USRA is an independent, nonprofit research corporation where the combined efforts of in-house talent and university-based expertise merge to advance space science and technology.
SIGNIFICANCE & PURPOSE
USRA was founded in 1969, near the beginning of the Space Age, driven by the vision of two individuals, James Webb (NASA Administrator 1961-1968) and Frederick Seitz (National Academy of Sciences President 1962-1969). They recognized that the technical challenges of space would require an established research base to develop novel concepts and innovative technologies. Together, they worked to create USRA to satisfy not only the ongoing need for innovation in space, but also the need to involve society more broadly so the benefits of space activities would be realized.
STRENGTHS & CAPABILITIES
Today, USRA works across a wide spectrum of disciplines stemming from the range of challenges originally posed by the space program. From biomedicine to astrophysics, from basic research to facility management and operations, USRA is helping enable the study of the Universe from ground, airborne, and orbiting observatories, the study of Earth from space-based platforms, the development of advanced technologies for complex spacecraft, the human exploration of space by astronauts, and much more.
APPROACH & ORGANIZATION
Key to USRA's capabilities is the role of universities. In 2011, over 300 universities were directly involved in USRA activities. The USRA business paradigm is to engage the creativity and authoritative expertise of university faculty and their students and deliver to customers sophisticated, forward-looking solutions, on schedule and within budget.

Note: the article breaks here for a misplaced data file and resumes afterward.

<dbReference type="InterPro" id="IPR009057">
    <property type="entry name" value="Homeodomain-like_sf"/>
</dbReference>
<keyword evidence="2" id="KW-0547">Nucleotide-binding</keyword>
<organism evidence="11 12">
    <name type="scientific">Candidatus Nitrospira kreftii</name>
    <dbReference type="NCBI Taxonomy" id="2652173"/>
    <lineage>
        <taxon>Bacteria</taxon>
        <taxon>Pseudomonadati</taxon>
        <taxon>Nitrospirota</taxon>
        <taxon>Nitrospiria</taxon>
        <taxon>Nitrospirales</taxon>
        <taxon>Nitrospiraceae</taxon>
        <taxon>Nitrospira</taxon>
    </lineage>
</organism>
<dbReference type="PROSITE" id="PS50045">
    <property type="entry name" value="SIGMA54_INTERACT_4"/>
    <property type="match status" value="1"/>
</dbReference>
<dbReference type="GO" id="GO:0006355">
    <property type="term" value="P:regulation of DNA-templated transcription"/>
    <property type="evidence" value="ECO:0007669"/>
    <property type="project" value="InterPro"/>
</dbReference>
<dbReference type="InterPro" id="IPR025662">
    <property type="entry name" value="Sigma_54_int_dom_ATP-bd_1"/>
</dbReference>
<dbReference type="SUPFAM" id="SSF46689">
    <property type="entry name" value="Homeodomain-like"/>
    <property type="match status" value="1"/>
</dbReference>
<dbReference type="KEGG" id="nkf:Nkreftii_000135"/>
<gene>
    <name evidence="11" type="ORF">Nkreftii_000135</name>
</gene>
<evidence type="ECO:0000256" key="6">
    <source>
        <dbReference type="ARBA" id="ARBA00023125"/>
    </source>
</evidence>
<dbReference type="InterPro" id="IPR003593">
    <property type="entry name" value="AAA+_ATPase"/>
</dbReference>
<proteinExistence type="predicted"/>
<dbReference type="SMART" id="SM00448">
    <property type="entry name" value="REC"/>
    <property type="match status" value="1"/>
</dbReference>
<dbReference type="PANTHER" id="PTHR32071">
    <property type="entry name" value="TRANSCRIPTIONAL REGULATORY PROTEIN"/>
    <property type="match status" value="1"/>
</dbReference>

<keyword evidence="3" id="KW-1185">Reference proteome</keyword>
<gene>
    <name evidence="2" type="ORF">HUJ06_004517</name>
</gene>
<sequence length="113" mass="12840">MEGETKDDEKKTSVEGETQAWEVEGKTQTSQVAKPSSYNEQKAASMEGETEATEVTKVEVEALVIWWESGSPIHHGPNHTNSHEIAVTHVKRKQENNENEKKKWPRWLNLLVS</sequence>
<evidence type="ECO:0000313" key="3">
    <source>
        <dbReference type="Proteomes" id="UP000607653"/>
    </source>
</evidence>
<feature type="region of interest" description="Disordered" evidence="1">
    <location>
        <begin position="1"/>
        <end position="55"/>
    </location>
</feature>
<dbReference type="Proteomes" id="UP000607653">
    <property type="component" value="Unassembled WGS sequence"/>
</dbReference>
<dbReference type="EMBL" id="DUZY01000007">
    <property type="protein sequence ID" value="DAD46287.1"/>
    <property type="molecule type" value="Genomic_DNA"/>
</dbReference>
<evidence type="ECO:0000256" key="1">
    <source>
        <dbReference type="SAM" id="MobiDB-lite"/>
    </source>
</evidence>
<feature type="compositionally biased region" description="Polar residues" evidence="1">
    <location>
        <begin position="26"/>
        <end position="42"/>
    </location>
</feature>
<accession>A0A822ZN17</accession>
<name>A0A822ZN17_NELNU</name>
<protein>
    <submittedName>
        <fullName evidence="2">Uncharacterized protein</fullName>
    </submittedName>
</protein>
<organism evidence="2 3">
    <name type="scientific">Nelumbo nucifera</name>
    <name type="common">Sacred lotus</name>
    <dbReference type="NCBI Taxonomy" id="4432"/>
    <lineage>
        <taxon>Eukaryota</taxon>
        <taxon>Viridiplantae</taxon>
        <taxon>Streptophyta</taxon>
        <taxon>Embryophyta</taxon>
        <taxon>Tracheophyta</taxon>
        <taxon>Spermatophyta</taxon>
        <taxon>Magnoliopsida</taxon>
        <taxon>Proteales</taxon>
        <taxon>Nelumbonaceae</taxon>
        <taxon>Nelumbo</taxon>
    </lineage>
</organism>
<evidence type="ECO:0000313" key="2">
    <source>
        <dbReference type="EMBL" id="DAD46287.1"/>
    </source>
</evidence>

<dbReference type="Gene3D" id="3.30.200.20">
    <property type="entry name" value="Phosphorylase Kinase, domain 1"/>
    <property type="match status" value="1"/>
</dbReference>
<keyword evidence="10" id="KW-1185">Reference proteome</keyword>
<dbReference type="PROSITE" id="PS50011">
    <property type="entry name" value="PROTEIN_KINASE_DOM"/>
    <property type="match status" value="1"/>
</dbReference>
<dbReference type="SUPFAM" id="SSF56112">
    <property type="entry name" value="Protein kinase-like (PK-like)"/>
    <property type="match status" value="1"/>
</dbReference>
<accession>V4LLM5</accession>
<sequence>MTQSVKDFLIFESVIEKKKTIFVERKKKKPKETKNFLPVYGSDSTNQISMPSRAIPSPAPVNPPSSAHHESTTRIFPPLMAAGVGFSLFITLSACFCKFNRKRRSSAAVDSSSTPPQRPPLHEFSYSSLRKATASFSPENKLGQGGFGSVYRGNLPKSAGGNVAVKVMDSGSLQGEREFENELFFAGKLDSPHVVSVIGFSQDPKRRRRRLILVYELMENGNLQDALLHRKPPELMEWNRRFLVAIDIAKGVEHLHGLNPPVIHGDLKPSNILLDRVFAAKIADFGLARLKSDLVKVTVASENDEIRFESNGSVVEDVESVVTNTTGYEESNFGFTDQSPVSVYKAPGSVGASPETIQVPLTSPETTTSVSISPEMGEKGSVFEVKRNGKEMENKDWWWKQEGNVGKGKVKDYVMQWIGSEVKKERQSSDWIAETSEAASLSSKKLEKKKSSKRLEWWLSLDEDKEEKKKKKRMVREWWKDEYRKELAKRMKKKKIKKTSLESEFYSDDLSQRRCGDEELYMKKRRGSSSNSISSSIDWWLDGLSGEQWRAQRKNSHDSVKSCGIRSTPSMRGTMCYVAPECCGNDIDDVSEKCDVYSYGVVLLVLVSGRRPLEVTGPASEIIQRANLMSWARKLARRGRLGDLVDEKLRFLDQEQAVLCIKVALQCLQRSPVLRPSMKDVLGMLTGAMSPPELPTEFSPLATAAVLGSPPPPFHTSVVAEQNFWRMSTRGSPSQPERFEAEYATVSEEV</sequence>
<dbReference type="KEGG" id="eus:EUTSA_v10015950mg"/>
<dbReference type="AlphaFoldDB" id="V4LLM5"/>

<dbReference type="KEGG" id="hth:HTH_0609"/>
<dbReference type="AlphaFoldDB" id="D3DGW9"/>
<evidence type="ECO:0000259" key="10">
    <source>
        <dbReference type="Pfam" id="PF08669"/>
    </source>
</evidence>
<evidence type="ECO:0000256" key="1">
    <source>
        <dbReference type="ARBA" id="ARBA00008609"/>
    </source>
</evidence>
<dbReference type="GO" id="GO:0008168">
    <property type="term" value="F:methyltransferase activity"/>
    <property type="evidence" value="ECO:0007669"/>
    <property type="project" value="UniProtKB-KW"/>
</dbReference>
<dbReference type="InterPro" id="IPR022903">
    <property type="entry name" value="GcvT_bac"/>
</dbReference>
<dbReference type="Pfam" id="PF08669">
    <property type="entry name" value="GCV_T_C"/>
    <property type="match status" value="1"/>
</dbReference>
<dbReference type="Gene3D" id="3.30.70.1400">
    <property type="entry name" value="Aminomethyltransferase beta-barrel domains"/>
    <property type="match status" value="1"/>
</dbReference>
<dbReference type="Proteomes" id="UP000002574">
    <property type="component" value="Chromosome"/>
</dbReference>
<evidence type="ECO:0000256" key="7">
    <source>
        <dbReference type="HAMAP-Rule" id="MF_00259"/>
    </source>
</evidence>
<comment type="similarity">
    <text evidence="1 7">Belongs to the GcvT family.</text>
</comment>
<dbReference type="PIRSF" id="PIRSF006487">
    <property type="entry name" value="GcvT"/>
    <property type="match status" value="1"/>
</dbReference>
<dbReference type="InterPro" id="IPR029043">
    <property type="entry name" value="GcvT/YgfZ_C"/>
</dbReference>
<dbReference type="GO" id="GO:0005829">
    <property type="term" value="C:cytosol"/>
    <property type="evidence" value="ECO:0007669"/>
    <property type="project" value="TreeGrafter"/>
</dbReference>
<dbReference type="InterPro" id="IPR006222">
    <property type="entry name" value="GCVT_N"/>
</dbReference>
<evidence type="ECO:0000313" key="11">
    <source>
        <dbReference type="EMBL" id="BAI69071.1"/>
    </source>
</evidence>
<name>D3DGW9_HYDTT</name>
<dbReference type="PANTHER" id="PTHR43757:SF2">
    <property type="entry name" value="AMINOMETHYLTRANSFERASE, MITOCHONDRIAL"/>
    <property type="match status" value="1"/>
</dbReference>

USRA objectively focuses on sponsor needs in these key areas:
Universities are also a part of USRA's governance structure. 105 universities, all major research institutions, provide oversight solely as a public service. All USRA activities are conducted without bias or preference.
PAY TRANSPARENCY NONDISCRIMINATION PROVISION
The contractor will not discharge or in any other manner discriminate against employees or applicants because they have inquired about, discussed, or disclosed their own pay or the pay of another employee or applicant. However, employees who have access to the compensation information of other employees or applicants as a part of their essential job functions cannot disclose the pay of other employees or applicants to individuals who do not otherwise have access to compensation information, unless the disclosure is (a) in response to a formal complaint or charge, (b) in furtherance of an investigation, proceeding, hearing, or action, including an investigation conducted by the employer, or (c) consistent with the contractor’s legal duty to furnish information.